By Carol Masshardt

 At one of the busiest four corner intersections in South Boston rests the lovely and peaceful coffee shop, Esthetic Bean. In a community loved by those from many generations to newcomers, Julia Kotlinska joined the ranks when she moved to Boston and then bought her special spot at 16 Prebble St. in September 2021.

“I came from my home country of Ukraine eight years ago and lived in Key West, Florida, but I knew when I visited Boston that I had to be here. I loved it from the first moment. There is old architecture and history but also new. I like the weather, and the people have been especially great,” she said.

The small space is filled with carefully arranged teas, specialized coffees, attentively constructed sandwiches, soft music, and flowers with a few seats by the window and tables outside with a decidedly urban view. It transcends the interior design found in many coffee shops and seems to reflect Julia’s special vision and experience.

“In Ukraine we have a house in a village, where my parents are staying now, in the western part of the country near Poland. It has a garden, and my mother loves it there. It’s a Ukrainian thing-we love flowers! When the war started, my customers knew I loved flowers, and sent sunflowers and cookies, and others asked how they could help,” she said.

Julia Kotlinska, 36, had a successful life in Ukraine, graduating from Khmelnitsky Economics University and proceeding to teach marketing. She learned English in school and manages to traverse both of her countries.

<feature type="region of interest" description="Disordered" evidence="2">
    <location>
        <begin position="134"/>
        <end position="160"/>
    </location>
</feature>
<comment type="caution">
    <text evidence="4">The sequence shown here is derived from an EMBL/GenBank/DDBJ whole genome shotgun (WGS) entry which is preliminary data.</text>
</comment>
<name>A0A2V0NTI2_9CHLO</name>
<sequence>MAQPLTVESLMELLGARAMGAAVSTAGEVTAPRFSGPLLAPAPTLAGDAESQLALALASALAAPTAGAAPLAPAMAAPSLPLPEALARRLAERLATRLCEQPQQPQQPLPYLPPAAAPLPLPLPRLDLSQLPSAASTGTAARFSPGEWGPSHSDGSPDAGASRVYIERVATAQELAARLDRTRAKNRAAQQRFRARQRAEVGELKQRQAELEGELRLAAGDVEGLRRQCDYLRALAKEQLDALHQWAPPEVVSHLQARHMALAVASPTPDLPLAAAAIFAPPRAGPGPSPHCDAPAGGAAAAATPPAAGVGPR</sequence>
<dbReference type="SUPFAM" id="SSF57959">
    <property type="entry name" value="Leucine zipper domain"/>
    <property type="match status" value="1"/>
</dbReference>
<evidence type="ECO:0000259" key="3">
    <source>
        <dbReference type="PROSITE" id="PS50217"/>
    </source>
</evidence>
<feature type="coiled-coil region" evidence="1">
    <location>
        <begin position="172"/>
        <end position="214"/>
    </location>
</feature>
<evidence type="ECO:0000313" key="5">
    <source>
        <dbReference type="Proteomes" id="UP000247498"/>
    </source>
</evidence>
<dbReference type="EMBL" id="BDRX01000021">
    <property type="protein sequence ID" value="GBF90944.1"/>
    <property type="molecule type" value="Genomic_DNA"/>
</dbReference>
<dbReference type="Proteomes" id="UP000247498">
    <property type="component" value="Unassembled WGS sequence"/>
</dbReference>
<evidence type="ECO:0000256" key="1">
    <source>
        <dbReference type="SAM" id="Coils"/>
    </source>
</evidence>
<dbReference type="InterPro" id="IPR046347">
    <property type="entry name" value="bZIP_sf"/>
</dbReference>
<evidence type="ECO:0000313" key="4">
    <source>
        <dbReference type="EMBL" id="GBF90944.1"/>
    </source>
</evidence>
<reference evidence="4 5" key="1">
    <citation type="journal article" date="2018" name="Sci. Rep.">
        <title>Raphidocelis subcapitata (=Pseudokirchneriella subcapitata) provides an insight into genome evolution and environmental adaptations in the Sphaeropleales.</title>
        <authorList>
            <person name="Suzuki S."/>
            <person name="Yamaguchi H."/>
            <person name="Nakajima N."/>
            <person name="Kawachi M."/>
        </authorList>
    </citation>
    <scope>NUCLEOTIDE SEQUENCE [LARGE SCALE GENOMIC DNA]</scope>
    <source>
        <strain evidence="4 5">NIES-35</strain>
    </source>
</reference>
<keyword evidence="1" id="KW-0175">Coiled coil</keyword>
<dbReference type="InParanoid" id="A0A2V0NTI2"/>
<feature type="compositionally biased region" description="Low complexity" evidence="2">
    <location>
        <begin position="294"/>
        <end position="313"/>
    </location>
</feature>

“Ukraine is a nice, modern country with excellent food, art, and people. It is twelve centuries old, and the history is everywhere. I am proud to be a Ukrainian,” she said. In the past three months, her life has changed, and she wakes up in the middle of the night plagued by images of a place and people to whom she is deeply rooted. “It is lost time for me and other Ukrainians, but my family is alive at least,” she said. Kind and focused, she has an extraordinary ability to cherish her everyday experiences while processing a devastating situation in the country where her family still lives.

In addition to starting a business in a transitional area during a persistent pandemic, she admits it has not always been easy. “The winter was tough, and in spring an umbrella from outside was stolen and trash put in the planters, but really, everyone is amazing,” she said. “I love my customers. Many live right here, and I know their dogs and stories, and they are kind and supportive. I put love into this, and I get so much back. I am extremely happy here.”

With her boyfriend, Henriquez, she spends time when not at work attending Ukrainian events and trying to sustain an enduring attitude of calm and gratitude. She also imagines, someday, a bigger space, and thinks about colors and, of course, flowers and food selections and the best of coffee. In June 2022, there seem to be tears behind Julia Kotlinska’s sparkling eyes but never a loss of determination. She is a special woman who delights in devoted customers and fresh coffee and treats at this no-longer forgotten intersection.

(Julia welcomes a hello at 16 Preble St; and has suggestions for support of Ukraine if asked. Carol Masshardt can be reached at